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Digital technologies can boost firm productivity. However, despite ongoing digitalisation, productivity has slowed sharply in most OECD countries over the past two decades.

Looking closer, this aggregate picture masks an increasing divide between a small share of highly productive “superstar” firms, which enjoy relatively strong productivity growth, and the mass of laggard firms where productivity growth has been sluggish. 

Digitalisation may explain about half of this divergence, as more productive firms are more likely to efficiently adopt digital technologies than less productive firms.

The resulting increase in the productivity gap between leading and lagging firms has far-reaching implications, as it contributes to widening wage dispersion and income inequalities. A range of policies have a role to play to enable broader and more efficient diffusion of digital technologies. 

Most notably, policies should aim at making high-speed internet more widely available, enhancing workers’ technical and managerial skills and enabling the efficient reallocation of workers and capital across firms and industries.

In addition to stimulating productivity, some of these policies can support inclusiveness to the extent that they help lagging firms to catch up, displaced workers to find other jobs and support wage growth.

Upgrading skills is particularly important in this respect. Skill shortages in an industry, for example of managerial or digital-related technical skills, tend to reduce the productivity benefits from digital adoption. 

The burden of skill shortages falls predominantly on less productive firms, which often lack the resources to hire the most skilled workers.

Digital technologies can boost firm productivity. However, despite ongoing digitalisation, productivity has slowed sharply in most OECD countries over the past two decades.

Looking closer, this aggregate picture masks an increasing divide between a small share of highly productive “superstar” firms, which enjoy relatively strong productivity growth, and the mass of laggard firms where productivity growth has been sluggish.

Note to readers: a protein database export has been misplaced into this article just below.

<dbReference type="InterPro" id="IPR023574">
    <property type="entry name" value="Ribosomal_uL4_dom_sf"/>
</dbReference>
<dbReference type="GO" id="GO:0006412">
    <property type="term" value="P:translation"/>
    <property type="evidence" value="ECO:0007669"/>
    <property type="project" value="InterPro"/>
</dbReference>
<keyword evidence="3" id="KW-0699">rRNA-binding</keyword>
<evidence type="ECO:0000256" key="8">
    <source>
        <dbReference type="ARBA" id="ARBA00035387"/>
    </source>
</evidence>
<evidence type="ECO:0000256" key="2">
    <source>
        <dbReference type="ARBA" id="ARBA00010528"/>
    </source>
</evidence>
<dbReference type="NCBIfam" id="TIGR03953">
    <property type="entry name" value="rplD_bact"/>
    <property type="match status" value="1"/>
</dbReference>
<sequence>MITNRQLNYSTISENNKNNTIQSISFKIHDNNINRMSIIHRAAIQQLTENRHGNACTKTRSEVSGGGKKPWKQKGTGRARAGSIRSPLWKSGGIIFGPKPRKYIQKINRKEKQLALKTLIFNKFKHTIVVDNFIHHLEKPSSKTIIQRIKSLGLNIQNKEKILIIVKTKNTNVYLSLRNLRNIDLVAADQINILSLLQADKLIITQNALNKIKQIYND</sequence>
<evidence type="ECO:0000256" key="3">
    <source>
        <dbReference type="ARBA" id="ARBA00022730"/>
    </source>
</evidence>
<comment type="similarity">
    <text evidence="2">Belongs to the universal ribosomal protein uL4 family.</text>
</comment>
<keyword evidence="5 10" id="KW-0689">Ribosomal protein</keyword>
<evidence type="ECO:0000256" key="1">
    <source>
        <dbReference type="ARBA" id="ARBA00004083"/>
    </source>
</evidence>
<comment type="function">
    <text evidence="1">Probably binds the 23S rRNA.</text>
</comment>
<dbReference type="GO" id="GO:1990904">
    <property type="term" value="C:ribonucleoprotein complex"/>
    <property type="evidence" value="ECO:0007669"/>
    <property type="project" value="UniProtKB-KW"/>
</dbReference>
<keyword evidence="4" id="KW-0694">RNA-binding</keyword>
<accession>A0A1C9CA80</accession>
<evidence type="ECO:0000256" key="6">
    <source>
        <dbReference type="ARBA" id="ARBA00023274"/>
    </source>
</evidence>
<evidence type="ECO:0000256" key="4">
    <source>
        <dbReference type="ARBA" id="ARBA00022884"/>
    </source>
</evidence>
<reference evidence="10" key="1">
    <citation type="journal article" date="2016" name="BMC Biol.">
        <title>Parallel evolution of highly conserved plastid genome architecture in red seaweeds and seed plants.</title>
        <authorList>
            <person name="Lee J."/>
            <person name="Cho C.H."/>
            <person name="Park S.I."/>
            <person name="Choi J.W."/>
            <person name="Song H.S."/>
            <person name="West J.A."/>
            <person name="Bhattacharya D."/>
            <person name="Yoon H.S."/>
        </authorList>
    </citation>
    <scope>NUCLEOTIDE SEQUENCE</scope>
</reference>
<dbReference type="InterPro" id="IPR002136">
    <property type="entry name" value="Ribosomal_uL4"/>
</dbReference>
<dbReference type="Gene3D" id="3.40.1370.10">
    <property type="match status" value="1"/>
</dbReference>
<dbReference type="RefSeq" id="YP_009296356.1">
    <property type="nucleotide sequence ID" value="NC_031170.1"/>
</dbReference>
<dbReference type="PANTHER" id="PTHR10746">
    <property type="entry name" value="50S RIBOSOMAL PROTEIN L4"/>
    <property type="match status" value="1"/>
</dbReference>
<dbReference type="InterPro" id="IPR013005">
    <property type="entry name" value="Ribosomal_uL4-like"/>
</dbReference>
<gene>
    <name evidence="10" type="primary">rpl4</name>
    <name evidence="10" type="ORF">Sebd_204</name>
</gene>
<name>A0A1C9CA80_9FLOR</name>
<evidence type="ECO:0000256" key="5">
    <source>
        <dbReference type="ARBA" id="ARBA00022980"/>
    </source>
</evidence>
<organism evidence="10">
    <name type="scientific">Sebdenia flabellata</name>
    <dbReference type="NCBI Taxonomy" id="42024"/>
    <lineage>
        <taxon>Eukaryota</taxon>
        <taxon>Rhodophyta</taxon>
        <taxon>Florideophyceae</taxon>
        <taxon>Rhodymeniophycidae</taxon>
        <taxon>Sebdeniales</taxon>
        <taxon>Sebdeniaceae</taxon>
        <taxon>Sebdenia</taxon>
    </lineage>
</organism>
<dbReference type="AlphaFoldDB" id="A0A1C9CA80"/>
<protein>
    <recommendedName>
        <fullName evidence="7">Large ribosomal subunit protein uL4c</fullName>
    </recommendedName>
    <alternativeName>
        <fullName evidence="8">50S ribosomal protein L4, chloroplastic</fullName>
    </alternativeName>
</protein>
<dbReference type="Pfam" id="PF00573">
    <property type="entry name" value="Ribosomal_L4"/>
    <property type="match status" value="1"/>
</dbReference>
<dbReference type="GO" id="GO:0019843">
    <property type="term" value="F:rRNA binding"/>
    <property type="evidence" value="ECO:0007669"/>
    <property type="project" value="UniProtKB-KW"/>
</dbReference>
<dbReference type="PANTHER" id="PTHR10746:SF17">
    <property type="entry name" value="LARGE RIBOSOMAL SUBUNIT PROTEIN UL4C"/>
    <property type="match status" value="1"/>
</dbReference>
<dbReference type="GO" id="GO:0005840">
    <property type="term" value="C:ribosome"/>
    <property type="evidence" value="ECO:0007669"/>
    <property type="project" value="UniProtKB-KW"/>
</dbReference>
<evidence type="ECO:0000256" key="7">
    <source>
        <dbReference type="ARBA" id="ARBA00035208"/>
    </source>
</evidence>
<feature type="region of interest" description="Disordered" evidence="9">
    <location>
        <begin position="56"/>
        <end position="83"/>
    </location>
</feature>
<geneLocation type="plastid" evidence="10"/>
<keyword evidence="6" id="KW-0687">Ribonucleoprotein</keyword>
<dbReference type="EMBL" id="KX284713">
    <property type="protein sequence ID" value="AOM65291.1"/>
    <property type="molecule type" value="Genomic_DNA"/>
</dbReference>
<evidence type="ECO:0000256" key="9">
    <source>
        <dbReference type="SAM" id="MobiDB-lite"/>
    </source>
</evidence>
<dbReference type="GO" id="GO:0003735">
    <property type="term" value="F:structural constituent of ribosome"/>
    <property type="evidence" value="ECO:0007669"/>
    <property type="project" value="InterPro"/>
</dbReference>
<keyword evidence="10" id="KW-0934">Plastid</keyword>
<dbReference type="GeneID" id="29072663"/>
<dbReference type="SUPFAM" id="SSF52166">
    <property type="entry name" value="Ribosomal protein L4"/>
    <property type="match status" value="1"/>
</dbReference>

Digitalisation may explain about half of this divergence, as more productive firms are more likely to efficiently adopt digital technologies than less productive firms.

The resulting increase in the productivity gap between leading and lagging firms has far-reaching implications, as it contributes to widening wage dispersion and income inequalities. A range of policies have a role to play to enable broader and more efficient diffusion of digital technologies. 

Most notably, policies should aim at making high-speed internet more widely available, enhancing workers’ technical and managerial skills and enabling the efficient reallocation of workers and capital across firms and industries.

In addition to stimulating productivity, some of these policies can support inclusiveness to the extent that they help lagging firms to catch up, displaced workers to find other jobs and support wage growth.

Upgrading skills is particularly important in this respect. Skill shortages in an industry, for example of managerial or digital-related technical skills, tend to reduce the productivity benefits from digital adoption. 

The burden of skill shortages falls predominantly on less productive firms, which often lack the resources to hire the most skilled workers.


Background Papers:

Digitalisation and productivity: In search of the holy grail – Firm-level empirical evidence from EU countries  by Peter Gal, Giuseppe Nicoletti, Theodore Renault, Stéphane Sorbe and Christina Timiliotis

Digital technology diffusion: a matter of capabilities, incentives or both?  by Dan Andrews, Giuseppe Nicoletti and Christina Timiliotis

 
OECD Going Digital Project

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